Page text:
in the Category: music
Gothic Jeanne d’Arc, soprano princess & Mylene Farmer acolyte
Mathilde Fernandez puts on many faces. Hailing from Nice, she’s already had an interesting career. She graduated in performance and video art and worked in a theatre company for years before dedicating her life to music. But she refuses to be put in a box; just when you think you can pin her music down as goth electro-pop with influences from Kate Bush and Nina Hagen, she releases a hardcore project with gabber legend Paul Seul. On the subject of her music and shows, she also refuses to bring the expected: her songs are often accompanied by intricate video clips, and her performative concerts are one-time experiences. She called from Paris, which was shaken up and in chaos by the gilet jaunes strike, and talked about performing, upcoming projects and the state of things.
Interview by Wannes Dewit
Photos by Anne-Sophie Guillet, shot in Brussels
You’re in Paris right now?
Yes, I’ve been in Paris for a month. I’m doing a residency at Palais de Tokyo where I’m creating this performance series called ‘Ensemble’, together with Cécile di Giovanni. Cécile and I have been developing this performance duet for three years now. We both have our own fields of expertise. I’m mainly into music and live arts – I graduated in performance art and video. Cécile is more into sculptures, installations and fashion. The evenings we organise for ‘Ensemble’ are very complete experiences, appealing to your sight, smell and hearing. We want them to feel like a wake, a ceremony.
The theatrical, performative gestures came naturally to me
You’ve mentioned your background in performance. When you perform your music, the border between a concert and a performance seems to fade.
I worked for a theatre company for years before dedicating myself to music. First as an actress and later as the stage director and producer. It’s funny because in French the word ‘performance’ is linked to the live arts, but in English ‘performance’ just refers to a show. I’ve always been confused with this term. I never really meditated on how my concerts should be. The theatrical, performative gestures came naturally to me. I feel close to Arca in this way. Her shows are also very in-between and related with the live arts. Every show is different.
If I go to a concert and it’s just one person singing for an hour without anything else, I can be bored. I feel like I need to add something more for the public. My fans are also very loyal. People tend to come back, so I want to keep the experience fresh. I’ve been working a lot with video lately, and sometimes I invite people to perform with me on stage.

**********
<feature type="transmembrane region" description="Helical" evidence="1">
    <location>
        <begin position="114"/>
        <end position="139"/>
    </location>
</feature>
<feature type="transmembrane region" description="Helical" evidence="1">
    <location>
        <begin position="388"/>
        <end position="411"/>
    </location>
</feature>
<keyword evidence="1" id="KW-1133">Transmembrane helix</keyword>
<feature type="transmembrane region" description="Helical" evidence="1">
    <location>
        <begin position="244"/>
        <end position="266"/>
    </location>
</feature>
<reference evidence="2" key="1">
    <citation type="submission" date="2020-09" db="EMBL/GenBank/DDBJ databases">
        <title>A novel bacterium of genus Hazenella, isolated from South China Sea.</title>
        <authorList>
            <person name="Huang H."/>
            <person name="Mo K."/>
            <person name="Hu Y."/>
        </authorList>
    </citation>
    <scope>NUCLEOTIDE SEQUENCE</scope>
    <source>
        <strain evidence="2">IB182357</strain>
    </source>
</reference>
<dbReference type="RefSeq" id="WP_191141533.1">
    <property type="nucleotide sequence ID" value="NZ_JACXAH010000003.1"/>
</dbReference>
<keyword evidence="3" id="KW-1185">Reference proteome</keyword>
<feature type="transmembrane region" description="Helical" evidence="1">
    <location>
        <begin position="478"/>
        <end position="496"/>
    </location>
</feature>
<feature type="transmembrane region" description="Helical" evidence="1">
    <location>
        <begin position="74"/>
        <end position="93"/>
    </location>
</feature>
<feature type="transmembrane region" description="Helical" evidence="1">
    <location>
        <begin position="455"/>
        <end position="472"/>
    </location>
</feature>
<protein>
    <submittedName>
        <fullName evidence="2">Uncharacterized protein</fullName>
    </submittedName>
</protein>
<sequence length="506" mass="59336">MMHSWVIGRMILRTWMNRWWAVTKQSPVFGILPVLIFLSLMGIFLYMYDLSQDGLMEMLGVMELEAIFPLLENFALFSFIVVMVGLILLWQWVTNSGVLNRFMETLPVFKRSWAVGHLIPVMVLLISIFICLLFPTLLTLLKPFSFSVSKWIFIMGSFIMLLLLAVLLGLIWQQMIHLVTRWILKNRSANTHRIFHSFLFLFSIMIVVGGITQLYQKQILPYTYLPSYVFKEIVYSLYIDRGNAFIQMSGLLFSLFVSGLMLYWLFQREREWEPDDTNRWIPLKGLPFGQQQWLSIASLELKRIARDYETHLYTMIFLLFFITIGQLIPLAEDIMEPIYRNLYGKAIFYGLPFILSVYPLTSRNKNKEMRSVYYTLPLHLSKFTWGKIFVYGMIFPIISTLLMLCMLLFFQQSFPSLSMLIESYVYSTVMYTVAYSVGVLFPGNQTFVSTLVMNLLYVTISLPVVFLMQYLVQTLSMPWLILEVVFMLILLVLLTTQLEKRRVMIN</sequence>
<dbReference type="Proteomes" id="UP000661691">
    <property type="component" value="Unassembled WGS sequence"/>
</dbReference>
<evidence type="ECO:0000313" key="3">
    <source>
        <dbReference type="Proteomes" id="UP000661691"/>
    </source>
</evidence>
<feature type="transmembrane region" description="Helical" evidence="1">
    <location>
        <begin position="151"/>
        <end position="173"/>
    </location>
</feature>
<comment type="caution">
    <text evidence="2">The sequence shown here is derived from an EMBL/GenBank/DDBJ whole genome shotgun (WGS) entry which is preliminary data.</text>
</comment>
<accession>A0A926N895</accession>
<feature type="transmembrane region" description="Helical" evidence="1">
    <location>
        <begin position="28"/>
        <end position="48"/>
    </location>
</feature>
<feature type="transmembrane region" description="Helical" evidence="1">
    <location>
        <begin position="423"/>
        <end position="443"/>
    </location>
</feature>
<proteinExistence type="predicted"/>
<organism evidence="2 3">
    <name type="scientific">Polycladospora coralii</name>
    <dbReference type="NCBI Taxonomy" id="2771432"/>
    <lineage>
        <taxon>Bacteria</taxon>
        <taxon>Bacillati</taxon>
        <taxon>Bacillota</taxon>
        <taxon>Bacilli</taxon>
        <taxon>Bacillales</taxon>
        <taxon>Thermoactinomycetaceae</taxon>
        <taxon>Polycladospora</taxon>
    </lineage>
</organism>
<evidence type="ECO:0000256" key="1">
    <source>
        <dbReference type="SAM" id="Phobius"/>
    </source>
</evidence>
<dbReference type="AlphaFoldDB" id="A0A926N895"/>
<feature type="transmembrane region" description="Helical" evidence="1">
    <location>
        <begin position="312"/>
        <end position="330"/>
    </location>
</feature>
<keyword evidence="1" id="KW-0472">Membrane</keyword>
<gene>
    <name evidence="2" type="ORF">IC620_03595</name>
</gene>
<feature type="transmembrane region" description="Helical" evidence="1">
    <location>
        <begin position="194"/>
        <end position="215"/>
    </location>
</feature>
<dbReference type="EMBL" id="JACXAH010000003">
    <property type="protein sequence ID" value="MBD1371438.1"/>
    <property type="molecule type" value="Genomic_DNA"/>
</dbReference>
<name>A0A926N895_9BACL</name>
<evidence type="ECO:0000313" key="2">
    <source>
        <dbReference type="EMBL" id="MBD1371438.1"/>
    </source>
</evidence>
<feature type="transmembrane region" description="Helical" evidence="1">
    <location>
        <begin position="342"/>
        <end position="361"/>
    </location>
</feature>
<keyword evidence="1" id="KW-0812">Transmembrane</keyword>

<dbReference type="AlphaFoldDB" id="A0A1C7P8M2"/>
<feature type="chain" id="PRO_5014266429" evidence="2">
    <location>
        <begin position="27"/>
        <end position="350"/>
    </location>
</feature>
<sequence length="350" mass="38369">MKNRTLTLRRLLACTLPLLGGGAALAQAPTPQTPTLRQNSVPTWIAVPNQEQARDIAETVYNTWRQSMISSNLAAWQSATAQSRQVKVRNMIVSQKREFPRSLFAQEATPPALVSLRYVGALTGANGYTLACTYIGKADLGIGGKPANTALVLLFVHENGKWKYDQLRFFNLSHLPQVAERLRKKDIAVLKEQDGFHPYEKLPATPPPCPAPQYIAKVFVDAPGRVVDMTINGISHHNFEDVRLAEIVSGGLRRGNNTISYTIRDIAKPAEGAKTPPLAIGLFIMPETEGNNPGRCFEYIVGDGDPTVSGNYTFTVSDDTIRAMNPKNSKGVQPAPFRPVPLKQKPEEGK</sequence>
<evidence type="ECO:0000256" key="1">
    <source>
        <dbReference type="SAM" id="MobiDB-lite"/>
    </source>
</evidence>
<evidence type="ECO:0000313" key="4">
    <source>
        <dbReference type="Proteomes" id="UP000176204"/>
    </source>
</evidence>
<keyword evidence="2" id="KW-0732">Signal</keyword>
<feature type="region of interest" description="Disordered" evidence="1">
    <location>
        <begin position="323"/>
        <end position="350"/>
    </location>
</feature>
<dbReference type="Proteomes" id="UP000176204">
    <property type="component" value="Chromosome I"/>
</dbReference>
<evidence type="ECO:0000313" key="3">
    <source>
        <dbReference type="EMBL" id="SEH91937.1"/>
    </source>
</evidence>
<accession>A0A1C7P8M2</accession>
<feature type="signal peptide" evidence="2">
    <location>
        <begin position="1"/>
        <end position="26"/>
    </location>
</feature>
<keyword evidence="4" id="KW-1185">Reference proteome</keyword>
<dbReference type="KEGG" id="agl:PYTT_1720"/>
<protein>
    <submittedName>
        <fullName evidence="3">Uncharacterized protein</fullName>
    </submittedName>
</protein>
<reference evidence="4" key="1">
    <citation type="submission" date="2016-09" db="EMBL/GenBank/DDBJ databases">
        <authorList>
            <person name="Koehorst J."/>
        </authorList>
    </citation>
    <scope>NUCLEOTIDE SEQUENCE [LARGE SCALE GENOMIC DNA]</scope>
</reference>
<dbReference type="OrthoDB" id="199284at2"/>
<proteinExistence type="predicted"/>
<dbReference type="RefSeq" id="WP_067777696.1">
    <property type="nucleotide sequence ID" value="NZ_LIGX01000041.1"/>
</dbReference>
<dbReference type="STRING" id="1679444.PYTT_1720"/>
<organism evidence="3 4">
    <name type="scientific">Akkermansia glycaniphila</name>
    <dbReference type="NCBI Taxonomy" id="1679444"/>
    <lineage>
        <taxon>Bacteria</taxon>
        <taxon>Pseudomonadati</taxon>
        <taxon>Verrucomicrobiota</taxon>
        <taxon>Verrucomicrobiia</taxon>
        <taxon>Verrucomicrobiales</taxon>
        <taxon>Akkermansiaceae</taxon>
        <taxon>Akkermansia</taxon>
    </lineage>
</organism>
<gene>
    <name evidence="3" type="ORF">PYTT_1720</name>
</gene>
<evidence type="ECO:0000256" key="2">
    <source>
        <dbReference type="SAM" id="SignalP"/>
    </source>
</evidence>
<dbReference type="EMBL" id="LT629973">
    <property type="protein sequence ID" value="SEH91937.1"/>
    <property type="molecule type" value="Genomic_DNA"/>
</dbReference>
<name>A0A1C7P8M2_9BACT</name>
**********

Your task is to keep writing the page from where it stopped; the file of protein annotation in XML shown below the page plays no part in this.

You always create intricate image worlds. Where do you get inspiration for this?
When I’m writing lyrics and working on songs, images grow in my mind. So at the end of the songwriting process I have a whole videoclip in my head. I love doing short concept EPs, because this gives me the freedom to explore new worlds every time. When I was younger I practiced a lot of photography, staging my friends and myself and taking pictures. I still feel like I’m doing the same thing with the visuals.
Tell me about your collaborations with Paul Seul.
I’ve been following Paul Seul for quite some time. I was very inspired by the new wave of gabber in France, and especially by the Casual Gabberz crew. Paul Seul’s productions stood out for me, so I reached out to him for a remix of my Hyperstition EP. That was the beginning of a big collaboration between us under the name Ascendant Vierge. We’ve been working on an album for almost a year; I think it will be ready for spring. He recently moved to Brussels, so we work together pretty much every day. It’s very exciting.
You live in Brussels, but work both here and in Paris. How do you feel these cities differ?
I moved to Brussels six years ago, when my primary focus was still performance. I was very attracted to the live arts scene, with companies like Peeping Tom or Les Ballets C de la B by Alain Platel. I also appreciate the attitude of people in Brussels. The quality of life is very different from France; people are more free in their minds. I was a bit bored with the need of French people to categorise art. I got asked questions about whether I was a singer or a performer that I didn’t want to think about. Are you making rock, electronic, classical music? I just don’t want to waste my time with this. I do love going to Paris from time to time because the city is like electricity. It’s full of energy, pollution and misery.
What have you been listening to lately?
I’ve been listening a lot to Afromanticism by Moses Sumney. I also think the new tracks from Grimes are very good. I’m super excited for her new album, Miss Anthropocene, that’s coming out soon. I also really like a Brussels-based rapper called Sidisid and his Butter Bullets project.
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